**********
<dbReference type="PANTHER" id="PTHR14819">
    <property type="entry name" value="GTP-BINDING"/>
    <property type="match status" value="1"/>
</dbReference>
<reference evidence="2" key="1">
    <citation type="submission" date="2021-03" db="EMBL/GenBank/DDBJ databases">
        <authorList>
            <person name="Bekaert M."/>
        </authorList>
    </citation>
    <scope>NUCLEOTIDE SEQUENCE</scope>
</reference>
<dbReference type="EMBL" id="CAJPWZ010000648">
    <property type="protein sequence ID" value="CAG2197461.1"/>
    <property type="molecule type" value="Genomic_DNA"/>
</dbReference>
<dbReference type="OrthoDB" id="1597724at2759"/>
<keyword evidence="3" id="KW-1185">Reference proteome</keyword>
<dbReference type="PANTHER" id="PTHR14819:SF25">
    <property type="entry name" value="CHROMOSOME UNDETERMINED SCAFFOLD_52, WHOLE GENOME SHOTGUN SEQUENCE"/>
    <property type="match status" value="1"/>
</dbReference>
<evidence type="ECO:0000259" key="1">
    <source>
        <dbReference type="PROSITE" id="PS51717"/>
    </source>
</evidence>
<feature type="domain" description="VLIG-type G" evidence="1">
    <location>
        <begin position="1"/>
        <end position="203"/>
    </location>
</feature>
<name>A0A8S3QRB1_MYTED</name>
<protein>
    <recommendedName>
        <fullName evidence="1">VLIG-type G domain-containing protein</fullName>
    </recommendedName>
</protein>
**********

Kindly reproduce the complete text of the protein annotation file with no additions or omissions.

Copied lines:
<dbReference type="PANTHER" id="PTHR14819">
    <property type="entry name" value="GTP-BINDING"/>
    <property type="match status" value="1"/>
</dbReference>
<reference evidence="2" key="1">
    <citation type="submission" date="2021-03" db="EMBL/GenBank/DDBJ databases">
        <authorList>
            <person name="Bekaert M."/>
        </authorList>
    </citation>
    <scope>NUCLEOTIDE SEQUENCE</scope>
</reference>
<dbReference type="EMBL" id="CAJPWZ010000648">
    <property type="protein sequence ID" value="CAG2197461.1"/>
    <property type="molecule type" value="Genomic_DNA"/>
</dbReference>
<dbReference type="OrthoDB" id="1597724at2759"/>
<keyword evidence="3" id="KW-1185">Reference proteome</keyword>
<dbReference type="PANTHER" id="PTHR14819:SF25">
    <property type="entry name" value="CHROMOSOME UNDETERMINED SCAFFOLD_52, WHOLE GENOME SHOTGUN SEQUENCE"/>
    <property type="match status" value="1"/>
</dbReference>
<evidence type="ECO:0000259" key="1">
    <source>
        <dbReference type="PROSITE" id="PS51717"/>
    </source>
</evidence>
<feature type="domain" description="VLIG-type G" evidence="1">
    <location>
        <begin position="1"/>
        <end position="203"/>
    </location>
</feature>
<name>A0A8S3QRB1_MYTED</name>
<protein>
    <recommendedName>
        <fullName evidence="1">VLIG-type G domain-containing protein</fullName>
    </recommendedName>
</protein>